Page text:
“Feed Me,” Said The Muse
A couple of months ago I made the decision to give myself a full week every month devoted to stoking the fires of my creativity.
It’s not that I didn’t have time to create. It was more about the way my creative time was chopped into smaller bits strewn about my calendar.
I was responsible for all that strewing about, thinking, as I often do, that I’d seamlessly transition from whatever I’d been doing, dive into the deep end of the creative pool, and be instantly productive!
Cute idea, but if you know me at all, you know how that played out…
Let me tell on myself: I’m one of those people who (almost) always thinks I can fit more into an hour than I can. While I’ve made progress, I still notoriously attempt to squeeze ten minutes of work into an “I have five more minutes before I have to leave” block, and yes, I’m late for lunch.
Now, if you’re one of those folks who’s already on edge because you’ve been led to believe that there’s a rule saying people who are late have little or no respect for others… I love you, I respect you – and really, my relationship to the task over time equation is so not about you…
But I digress.
I learned, in the ramp-up to my first creative week, that when I see all that time on my calendar, there’s a strong temptation to find other things – aka distractions – to fill it with.
For instance, I imagined slipping a couple of visits with friends and family into a couple of days. I even started planning a get-together with Sam, a friend I haven’t seen since she moved back from California months ago…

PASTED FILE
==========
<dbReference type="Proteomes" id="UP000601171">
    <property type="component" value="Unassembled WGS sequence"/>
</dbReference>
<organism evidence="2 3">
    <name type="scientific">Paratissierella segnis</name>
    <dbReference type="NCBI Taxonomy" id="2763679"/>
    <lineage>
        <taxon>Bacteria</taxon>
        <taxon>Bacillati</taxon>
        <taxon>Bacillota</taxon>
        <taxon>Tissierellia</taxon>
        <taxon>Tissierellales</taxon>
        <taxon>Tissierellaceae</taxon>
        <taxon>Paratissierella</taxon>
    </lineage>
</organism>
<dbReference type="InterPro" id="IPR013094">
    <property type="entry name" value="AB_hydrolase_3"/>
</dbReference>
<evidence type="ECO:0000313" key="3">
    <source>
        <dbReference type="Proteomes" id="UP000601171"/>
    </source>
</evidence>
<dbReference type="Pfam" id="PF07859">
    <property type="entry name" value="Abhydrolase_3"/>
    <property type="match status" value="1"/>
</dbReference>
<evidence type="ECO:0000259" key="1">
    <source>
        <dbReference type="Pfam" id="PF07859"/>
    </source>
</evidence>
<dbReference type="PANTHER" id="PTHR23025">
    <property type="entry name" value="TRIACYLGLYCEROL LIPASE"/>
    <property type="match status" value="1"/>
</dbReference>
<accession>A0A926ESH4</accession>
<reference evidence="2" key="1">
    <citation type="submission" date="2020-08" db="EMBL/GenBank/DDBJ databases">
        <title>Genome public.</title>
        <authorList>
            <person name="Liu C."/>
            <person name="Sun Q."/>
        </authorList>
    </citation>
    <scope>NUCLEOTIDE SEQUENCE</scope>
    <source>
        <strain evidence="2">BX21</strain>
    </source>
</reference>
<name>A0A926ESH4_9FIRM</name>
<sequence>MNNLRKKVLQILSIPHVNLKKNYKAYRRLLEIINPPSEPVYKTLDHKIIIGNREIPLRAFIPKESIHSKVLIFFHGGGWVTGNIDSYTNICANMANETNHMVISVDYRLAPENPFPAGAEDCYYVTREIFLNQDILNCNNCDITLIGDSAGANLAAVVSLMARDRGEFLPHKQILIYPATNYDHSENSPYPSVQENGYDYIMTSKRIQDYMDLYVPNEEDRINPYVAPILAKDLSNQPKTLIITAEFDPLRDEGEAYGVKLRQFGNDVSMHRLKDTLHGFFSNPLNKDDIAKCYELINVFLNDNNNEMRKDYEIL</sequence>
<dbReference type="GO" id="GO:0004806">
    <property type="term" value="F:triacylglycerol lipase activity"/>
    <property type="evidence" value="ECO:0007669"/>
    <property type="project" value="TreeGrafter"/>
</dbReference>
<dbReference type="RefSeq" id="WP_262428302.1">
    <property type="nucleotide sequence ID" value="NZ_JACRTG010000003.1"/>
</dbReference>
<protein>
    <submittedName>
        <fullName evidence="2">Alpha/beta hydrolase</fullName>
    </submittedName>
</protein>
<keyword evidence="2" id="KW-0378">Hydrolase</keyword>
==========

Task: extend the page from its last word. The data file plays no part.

I caught myself in the act of arranging to be late for lunch with my own muse.
Key moment: I caught myself.
One of the most challenging things I see in my clients and myself is that, because we’re often “other” focused in our work, we put our own desires and needs on the back burner. A culture that loves a good sacrifice story, that goes head-over-heels for tales of taking one for the team, tells us doing so is the act of a noble warrior.
But the cumulative cost of continually moving to the back of the line can be high, and it doesn’t take long to find one’s self out of balance, wondering where the enjoyment and/or fulfillment ran off to.
The same kind of thing happens when one invites, reaches for or otherwise indulges in distraction: The important stuff gets shoved to the back of the line.
The clock keeps ticking – and the satisfaction that comes with focus and productivity slips away.
Given what I know about myself, particularly what nourishes my creativity and builds expressive momentum, a smattering of one-hour time blocks every week was not a formula for success.
I was constantly late for lunch – metaphorically and literally. (I fought a pattern of squeezing in just… one… more… task… before heading to the kitchen, leaving myself little time for a bite to eat.)
From the viewpoint of a fast-moving, git ‘er done yesterday culture, a monthly creative week may seem over-the-top.
Thanks for your input culture, and by the way, I didn’t ask.
From the angle of walking my talk, I’m in total, clear, conscious alignment.
Is this the sort of thing everyone can do?
No. Of course not.
Is the culture addicted to going too fast for its own bloody good?
Yes, I think we have more than enough burn-out stories to serve as evidence.
Part of my job is to help clients bust up patterns and break free of the status quo. When I catch myself in a pattern, self-imposed or otherwise, that isn’t working…
Let’s put it this way: If I’m going to ask others to take pucker-inducing steps, I’d best be willing to do the same.
My muse said, “Feed me.”
I paid attention.
Let’s see what happens.
Oh, and while we’re on the subject, what’s a pattern you’re running that’s costing more than it’s worth?